IRBY v. ROBERTS


IRBY v. ROBERTS


September 18, 1998

Record No. 971990

E. CLAIBORNE IRBY, JR., ET AL.

v.

THOMAS C. ROBERTS, JR., ET AL.

OPINION BY JUSTICE LAWRENCE L. KOONTZ, JR.

FROM THE CIRCUIT COURT OF MIDDLESEX COUNTY

John M. Folkes, Judge

Present: All the Justices

In this appeal, we consider whether the trial court
properly determined that the language of a deed purporting to
grant an easement to construct a pier was ambiguous and, thus,
failed to transfer the necessary riparian right for that purpose.

BACKGROUND

Paul W. and Jean W. Bounds owned a subdivided peninsula of
land, consisting of Lots 68, 69, 70, and 71, known as Stove Point
Neck in Middlesex County. The Piankatank River runs along one
side of the peninsula, while the other side is bounded by Fishing
Bay.

The Piankatank River and Fishing Bay are tidal, navigable
bodies of water. In 1963, the Bounds conveyed Lot 68 and Lot 70
by deed to David M. Bounds, their son, and immediately thereafter
conveyed Lot 71 by deed to Jeanne W. Bounds, their daughter. The
deeds incorporated a plat of survey, dated July 1, 1963, for the
purpose of identifying the boundaries of these lots. The 1963
plat, which was revised in 1966, shows a riprap wall running
along the shoreline of Lot 71 on Fishing Bay, as well as two
easements on that property. The first easement, indicated by two
solid lines, is identified on the plat as a ten-foot wide
right-of-way "to pier." The second easement, indicated
by two parallel dashed lines, originating at the riprap wall and
extending out into Fishing Bay, is identified on the plat as a
thirty-foot wide "easement for pier." The deed to
Jeanne Bounds conveyed Lot 71 to her "subject to a right of
way along the northern boundary of Lot 71 to Fishing Bay and [a] thirty (30') foot easement along the shore of Fishing Bay for a
pier as shown on the aforementioned Plat." Similarly, the
deed to David Bounds conveyed Lot 68 and Lot 70 to him, and
included "a right of way along Lot 71 to Fishing Bay,
together with a 30' easement as shown on the aforementioned plat
for the purpose of constructing a pier." (Emphasis added.)
As indicated on the 1963 plat, the shorelines of Lot 68 and Lot
70 are on the Piankatank River. Lot 71, located at the end of the
peninsula, is bounded by the Piankatank River on one side and
Fishing Bay on the opposite side. The plat, as revised in 1966,
shows the same easements and identifies them in the same manner
as the 1963 plat.

In April 1994, John E. Fitzgerald, a successor in the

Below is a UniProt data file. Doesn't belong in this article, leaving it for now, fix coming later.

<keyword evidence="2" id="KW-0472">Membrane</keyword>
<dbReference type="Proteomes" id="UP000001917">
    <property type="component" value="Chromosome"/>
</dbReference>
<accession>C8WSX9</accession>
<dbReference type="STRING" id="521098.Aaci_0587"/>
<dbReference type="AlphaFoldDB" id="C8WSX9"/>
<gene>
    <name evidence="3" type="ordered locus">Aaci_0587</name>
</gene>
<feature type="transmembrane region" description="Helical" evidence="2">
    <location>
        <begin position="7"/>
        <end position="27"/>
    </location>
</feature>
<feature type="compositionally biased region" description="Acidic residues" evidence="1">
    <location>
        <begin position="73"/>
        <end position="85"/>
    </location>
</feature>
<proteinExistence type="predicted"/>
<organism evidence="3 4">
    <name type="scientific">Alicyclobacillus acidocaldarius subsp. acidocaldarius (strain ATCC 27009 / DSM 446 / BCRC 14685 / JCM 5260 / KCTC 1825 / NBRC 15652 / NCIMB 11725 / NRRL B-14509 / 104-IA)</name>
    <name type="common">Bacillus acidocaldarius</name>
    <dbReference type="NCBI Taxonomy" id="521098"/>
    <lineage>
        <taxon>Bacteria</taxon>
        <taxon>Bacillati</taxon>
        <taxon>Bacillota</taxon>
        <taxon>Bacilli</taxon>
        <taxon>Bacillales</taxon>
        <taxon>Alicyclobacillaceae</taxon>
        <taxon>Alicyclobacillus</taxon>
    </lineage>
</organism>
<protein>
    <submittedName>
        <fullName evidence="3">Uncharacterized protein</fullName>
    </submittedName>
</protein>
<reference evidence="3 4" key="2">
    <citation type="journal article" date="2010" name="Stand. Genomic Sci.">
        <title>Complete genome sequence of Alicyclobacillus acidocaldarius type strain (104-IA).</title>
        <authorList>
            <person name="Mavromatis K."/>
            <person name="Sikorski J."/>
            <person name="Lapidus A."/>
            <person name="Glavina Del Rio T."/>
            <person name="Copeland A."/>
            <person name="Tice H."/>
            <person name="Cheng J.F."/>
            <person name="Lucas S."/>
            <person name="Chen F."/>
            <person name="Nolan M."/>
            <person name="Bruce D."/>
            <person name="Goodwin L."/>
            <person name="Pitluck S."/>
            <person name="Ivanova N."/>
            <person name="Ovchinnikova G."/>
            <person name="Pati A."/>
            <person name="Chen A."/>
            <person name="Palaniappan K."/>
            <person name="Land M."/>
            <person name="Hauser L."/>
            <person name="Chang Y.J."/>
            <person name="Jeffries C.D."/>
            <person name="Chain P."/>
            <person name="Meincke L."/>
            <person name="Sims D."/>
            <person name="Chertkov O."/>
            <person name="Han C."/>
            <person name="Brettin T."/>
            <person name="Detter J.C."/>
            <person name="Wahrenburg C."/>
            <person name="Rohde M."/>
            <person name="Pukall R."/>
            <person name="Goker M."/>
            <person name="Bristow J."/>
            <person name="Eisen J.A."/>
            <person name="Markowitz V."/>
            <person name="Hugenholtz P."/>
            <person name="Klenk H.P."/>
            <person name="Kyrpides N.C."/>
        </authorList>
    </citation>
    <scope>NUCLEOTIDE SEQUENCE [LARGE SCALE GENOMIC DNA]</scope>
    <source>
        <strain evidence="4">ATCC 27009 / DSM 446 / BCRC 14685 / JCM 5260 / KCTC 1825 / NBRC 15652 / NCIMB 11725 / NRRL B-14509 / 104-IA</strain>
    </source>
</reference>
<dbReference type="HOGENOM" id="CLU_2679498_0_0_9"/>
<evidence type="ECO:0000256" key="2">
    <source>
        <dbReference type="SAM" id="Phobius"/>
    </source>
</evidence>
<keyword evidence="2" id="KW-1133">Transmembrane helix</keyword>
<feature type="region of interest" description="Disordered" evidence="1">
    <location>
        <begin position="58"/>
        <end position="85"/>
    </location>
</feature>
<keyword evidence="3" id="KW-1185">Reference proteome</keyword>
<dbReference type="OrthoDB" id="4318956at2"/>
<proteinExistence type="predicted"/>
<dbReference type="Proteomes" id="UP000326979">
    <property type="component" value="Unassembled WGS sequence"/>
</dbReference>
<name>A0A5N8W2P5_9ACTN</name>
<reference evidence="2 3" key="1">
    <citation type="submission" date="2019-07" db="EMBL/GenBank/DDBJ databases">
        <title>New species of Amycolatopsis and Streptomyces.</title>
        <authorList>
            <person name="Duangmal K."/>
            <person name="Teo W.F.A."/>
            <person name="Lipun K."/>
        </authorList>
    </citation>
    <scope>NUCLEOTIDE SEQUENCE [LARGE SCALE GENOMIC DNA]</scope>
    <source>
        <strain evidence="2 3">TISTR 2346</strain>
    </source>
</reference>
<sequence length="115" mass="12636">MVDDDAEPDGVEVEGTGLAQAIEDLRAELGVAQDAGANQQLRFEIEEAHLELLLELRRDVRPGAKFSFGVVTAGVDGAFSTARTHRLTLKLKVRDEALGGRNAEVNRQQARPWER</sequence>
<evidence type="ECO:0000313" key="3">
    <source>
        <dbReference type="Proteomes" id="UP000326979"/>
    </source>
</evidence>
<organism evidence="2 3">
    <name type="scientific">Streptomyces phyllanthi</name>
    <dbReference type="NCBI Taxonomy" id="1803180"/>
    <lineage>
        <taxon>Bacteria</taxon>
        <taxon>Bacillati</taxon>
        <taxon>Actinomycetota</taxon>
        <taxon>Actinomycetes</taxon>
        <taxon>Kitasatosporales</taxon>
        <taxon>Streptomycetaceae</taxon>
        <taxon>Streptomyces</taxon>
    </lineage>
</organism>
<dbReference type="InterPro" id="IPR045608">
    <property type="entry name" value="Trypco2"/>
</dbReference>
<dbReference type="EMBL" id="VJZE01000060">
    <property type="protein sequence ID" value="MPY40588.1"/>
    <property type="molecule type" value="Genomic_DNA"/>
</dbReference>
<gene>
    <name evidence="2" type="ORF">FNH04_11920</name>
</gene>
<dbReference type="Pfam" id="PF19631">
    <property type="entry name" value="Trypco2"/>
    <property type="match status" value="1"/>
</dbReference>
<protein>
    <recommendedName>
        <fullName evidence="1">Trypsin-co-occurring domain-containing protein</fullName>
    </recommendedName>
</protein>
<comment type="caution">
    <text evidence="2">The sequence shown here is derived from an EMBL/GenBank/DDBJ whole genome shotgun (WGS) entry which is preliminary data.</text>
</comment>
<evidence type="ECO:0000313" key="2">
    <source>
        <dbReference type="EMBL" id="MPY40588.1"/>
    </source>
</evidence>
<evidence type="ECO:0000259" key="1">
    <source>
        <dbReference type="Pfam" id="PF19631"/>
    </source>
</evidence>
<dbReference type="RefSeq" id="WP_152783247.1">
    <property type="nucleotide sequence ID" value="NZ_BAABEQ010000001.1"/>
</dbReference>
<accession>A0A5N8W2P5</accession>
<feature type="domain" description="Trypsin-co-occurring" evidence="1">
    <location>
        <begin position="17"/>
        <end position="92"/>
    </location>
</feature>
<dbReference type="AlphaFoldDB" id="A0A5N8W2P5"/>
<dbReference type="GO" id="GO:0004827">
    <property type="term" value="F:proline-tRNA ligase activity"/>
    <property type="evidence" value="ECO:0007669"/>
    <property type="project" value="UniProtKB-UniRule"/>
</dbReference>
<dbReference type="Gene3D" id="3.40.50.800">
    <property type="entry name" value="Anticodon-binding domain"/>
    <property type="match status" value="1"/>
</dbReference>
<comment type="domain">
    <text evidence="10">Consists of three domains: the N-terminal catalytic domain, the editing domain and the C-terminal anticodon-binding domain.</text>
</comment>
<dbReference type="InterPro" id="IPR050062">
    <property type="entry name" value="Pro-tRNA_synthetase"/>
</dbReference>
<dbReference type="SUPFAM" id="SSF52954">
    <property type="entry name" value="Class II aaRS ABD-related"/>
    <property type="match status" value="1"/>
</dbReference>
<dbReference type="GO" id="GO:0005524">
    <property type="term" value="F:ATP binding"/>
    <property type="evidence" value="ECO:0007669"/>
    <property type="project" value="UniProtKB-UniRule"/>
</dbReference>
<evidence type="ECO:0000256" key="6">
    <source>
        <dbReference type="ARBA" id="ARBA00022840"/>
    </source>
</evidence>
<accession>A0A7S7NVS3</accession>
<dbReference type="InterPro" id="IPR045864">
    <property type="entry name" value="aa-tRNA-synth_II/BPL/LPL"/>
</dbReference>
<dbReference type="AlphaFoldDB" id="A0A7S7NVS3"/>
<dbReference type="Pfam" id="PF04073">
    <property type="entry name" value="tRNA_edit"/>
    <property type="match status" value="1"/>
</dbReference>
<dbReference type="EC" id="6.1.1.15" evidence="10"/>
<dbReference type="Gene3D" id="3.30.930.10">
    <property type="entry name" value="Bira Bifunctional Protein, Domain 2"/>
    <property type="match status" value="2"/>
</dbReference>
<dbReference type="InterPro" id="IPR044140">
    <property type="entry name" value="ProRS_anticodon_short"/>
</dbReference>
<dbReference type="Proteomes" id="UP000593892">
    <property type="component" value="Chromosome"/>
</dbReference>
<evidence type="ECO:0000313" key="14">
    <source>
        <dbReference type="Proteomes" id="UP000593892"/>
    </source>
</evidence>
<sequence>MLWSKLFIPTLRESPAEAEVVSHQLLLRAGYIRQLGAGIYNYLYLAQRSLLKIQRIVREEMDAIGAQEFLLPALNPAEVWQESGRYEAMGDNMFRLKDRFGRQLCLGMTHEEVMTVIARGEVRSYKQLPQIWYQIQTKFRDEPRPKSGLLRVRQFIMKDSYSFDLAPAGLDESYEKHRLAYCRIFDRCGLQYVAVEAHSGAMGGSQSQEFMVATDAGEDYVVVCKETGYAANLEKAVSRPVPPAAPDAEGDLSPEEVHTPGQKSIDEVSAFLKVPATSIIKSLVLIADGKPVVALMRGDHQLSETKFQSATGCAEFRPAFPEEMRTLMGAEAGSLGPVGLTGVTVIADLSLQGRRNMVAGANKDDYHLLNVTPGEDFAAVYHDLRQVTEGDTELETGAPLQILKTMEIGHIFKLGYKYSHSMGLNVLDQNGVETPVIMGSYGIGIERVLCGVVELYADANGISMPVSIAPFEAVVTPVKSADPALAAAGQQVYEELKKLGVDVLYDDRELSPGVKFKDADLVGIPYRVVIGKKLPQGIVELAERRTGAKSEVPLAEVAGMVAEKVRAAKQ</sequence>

chain of title from David Bounds, conveyed Lot 68 and Lot 70 by
deed to E. Claiborne Irby, Jr. and Michelle M. Irby. That deed
incorporates by reference the revised 1966 plat and expressly
references the "non-exclusive perpetual easement 10 feet in
width along the northern portion of Lot 71 to Fishing Bay,
together with a 30 foot easement for the purpose of construction
(sic) a pier." On December 30, 1994, Mary C. Adams and
Sydnor Sikes, Co-Executors of the Estate of John Kirk Adams, a
successor in the chain of title from Jeanne Bounds, conveyed Lot
71 by deed to Thomas C. Roberts, Jr. and Norma J. Roberts.
Although that deed makes no express reference to the easements
granted in the 1963 deed to David Bounds, the revised 1966 plat
is incorporated by reference in a schedule attached to the deed.

On May 24, 1994, the Irbys obtained a permit from the
Virginia Marine Resources Commission to construct a five-foot
wide, 150-foot long pier extending from the thirty-foot easement
on Lot 71 to navigable water in Fishing Bay. Thereafter, on
February 26, 1996, the Roberts filed a bill of complaint against
the Irbys seeking an injunction to prohibit them from
constructing this pier.
[1]
The parties submitted extensive documentary evidence of the
chains of title to their respective lots, and a hearing was held
June 4, 1997 at which the trial court heard testimony and
received additional documentary evidence.

At trial, the Roberts conceded the existence of the
ten-foot wide right-of-way along the northern edge of their
property as described in the 1963 deed to David Bounds and the
incorporated plat. However, they maintained that the 1963 deed's
grant of the thirty-foot easement "for the purpose of
constructing a pier" was insufficient to convey the separate
riparian right to construct a pier out to navigable water.
[2]
Relying on Thurston v. City of Portsmouth, 205 Va. 909, 915, 140
S.E.2d 678, 682 (1965), the Roberts asserted that in order to
retain or convey riparian rights there must be a clear and
manifest intention expressed within the deed to accomplish that
purpose. The Roberts further maintained that because this deed
made no express mention of "riparian rights," those